Today, while the number of states that have banned payday lending continues to grow, in Texas the industry is flourishing. Payday lending is big business in Texas. Each year, payday loans cost Texas families nearly double what the state sets aside for financial aide so that our kids can attend college. A recent study calculated the financial impact of predatory lending on Austin, Dallas, El Paso, Houston, Fort Worth, and San Antonio. In these cities alone, unregulated payday lenders lent $1.14 billion in 2006. To obtain these cash advances, working Texans paid at least $400 million in interest and fees, not to mention bank overdraft fees and credit costs ensuing from often brutal collection practices. Texas-based lenders now charge among the highest interest rates in the nation, with up to 1,150 percent APR routinely charged on payday loans.
It should come as no surprise, then, that from 2000-06, predatory lenders spent more than $700,000 in political contributions to Texas politicians, including top contributions to Rick Perry, David Dewhurst and Greg Abbott.
Back when McDaniel started combating predatory lenders in Arkansas, our office wrote another letter to Greg Abbott, describing what other states were doing in combating predatory lenders. In Florida for example, I mentioned that some payday lenders were using the CSO model to evade that state’s usury laws. In a case brought by the Florida Office of Financial Regulation, an Administrative Law Judge ruled that EZPawn Florida Inc., a unit of EZCorp Inc., had violated state usury laws capping interest at 18 percent. Operating under the CSO model, EZPawn charged 18% on each loan, and collected a further fee of $15 or $30 for every $100 lent, in other words a cost requirement for the loan. In that case, the Judge recommended that the regulator issue a cease-and-desist order against the company.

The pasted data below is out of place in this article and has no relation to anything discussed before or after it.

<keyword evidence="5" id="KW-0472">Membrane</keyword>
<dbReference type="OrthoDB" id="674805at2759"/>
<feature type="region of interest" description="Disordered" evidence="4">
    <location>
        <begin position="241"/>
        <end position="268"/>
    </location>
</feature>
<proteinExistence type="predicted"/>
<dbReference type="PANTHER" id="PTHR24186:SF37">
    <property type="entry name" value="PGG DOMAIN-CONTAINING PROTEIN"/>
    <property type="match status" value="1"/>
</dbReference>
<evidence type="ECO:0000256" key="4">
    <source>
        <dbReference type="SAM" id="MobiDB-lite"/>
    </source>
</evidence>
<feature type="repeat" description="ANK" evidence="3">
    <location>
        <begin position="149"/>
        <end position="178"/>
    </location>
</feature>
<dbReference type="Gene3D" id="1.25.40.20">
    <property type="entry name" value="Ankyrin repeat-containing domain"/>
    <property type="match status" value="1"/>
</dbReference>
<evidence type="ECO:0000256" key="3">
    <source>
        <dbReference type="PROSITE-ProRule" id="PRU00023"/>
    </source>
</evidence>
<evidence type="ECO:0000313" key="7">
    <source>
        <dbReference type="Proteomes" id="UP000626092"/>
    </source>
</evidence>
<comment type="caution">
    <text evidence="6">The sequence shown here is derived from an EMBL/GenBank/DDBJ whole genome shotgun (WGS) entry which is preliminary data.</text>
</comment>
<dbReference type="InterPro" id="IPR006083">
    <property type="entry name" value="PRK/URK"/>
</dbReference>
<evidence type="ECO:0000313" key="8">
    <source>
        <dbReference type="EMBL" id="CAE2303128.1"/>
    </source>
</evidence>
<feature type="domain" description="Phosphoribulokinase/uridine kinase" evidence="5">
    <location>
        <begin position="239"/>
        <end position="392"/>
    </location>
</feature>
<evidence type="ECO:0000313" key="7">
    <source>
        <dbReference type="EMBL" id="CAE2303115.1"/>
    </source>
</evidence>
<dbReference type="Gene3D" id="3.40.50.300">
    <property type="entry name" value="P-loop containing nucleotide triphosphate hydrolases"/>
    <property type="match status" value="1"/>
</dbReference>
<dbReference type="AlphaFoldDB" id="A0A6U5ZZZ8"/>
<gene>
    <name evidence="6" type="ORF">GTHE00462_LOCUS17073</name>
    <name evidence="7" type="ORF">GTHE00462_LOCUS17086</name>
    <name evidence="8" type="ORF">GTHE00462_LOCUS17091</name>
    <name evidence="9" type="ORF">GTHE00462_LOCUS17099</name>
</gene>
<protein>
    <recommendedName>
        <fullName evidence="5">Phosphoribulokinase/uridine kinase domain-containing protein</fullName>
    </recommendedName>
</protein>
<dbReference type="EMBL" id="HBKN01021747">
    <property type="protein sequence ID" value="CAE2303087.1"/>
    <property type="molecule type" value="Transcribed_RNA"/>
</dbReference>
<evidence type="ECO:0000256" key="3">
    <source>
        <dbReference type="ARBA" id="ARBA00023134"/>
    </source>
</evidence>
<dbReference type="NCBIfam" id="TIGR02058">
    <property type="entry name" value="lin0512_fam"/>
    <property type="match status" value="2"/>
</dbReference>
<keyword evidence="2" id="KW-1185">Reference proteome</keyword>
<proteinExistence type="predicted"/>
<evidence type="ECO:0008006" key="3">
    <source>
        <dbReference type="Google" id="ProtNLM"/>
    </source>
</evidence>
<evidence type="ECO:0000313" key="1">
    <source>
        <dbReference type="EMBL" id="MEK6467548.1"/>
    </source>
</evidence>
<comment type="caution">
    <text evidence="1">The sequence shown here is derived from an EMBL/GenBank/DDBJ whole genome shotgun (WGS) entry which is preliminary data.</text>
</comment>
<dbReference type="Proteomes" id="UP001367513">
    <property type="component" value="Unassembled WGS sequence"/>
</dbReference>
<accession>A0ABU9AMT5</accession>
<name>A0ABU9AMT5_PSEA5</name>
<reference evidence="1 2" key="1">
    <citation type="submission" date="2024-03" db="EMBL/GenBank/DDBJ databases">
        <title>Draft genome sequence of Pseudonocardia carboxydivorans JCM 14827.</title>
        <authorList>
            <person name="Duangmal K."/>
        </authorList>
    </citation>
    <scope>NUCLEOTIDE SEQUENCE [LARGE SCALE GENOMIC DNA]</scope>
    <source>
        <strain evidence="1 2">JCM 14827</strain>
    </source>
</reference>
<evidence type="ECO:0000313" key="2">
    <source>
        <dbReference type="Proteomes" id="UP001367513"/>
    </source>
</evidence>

In California, we continued, regulators were investigating lending by CSO’s and the National Consumer Law Center in Massachusetts had written about these type of lenders, calling them a “scheme” through which the “payday storefront operating in conjunction with a background lender can charge in total more than what the state payday loan laws… or state usury laws would permit.” We asked Abbott to please provide me with any plans in his agency to crack down on predatory lenders. In addition, I asked him to please provide our office with a written summary of every case or action brought by his agency. We never heard back.
Contrast the absolute lack of any meaningful action by Perry, Dewhurst and Abbott, with Mayor Newsome’s initiative in California. In December 2009, Newsome started ‘Payday Plus SF’ to put the unbanked into checking accounts and limit interest on short term loans to 18% APR.
‘Payday Plus SF’ is the latest in a series of successful financial empowerment and financial literacy programs spearheaded by San Francisco Treasurer José Cisneros and Mayor Newsome. This program was launched at 13 San Francisco credit union locations and has helped more than 45,000 unbanked San Franciscans into checking accounts. Currently, 99% of payday loan borrowers are unable to pay off their loan within a two-week term. The typical California payday borrower will take out 10 loans in a year before they are finally able to repay the original loan. ‘Payday Plus SF’ shows what can happen when responsible elected leaders, neighborhoods and the financial community come together to help low-income families in dire, but temporary, financial straits. More and more Texans need to ask the basic Ronald Reagan question—“will tomorrow be better than today”. Leadership means solving the challenges ahead, not passing them on to the next generation. Just saying no to any meaningful action to stop predatory lending will not fly.
More and more states and now cities are stepping into help real people with real credit crises in a time of real peril.
And more and more ‘yes we can’ is what people want to hear.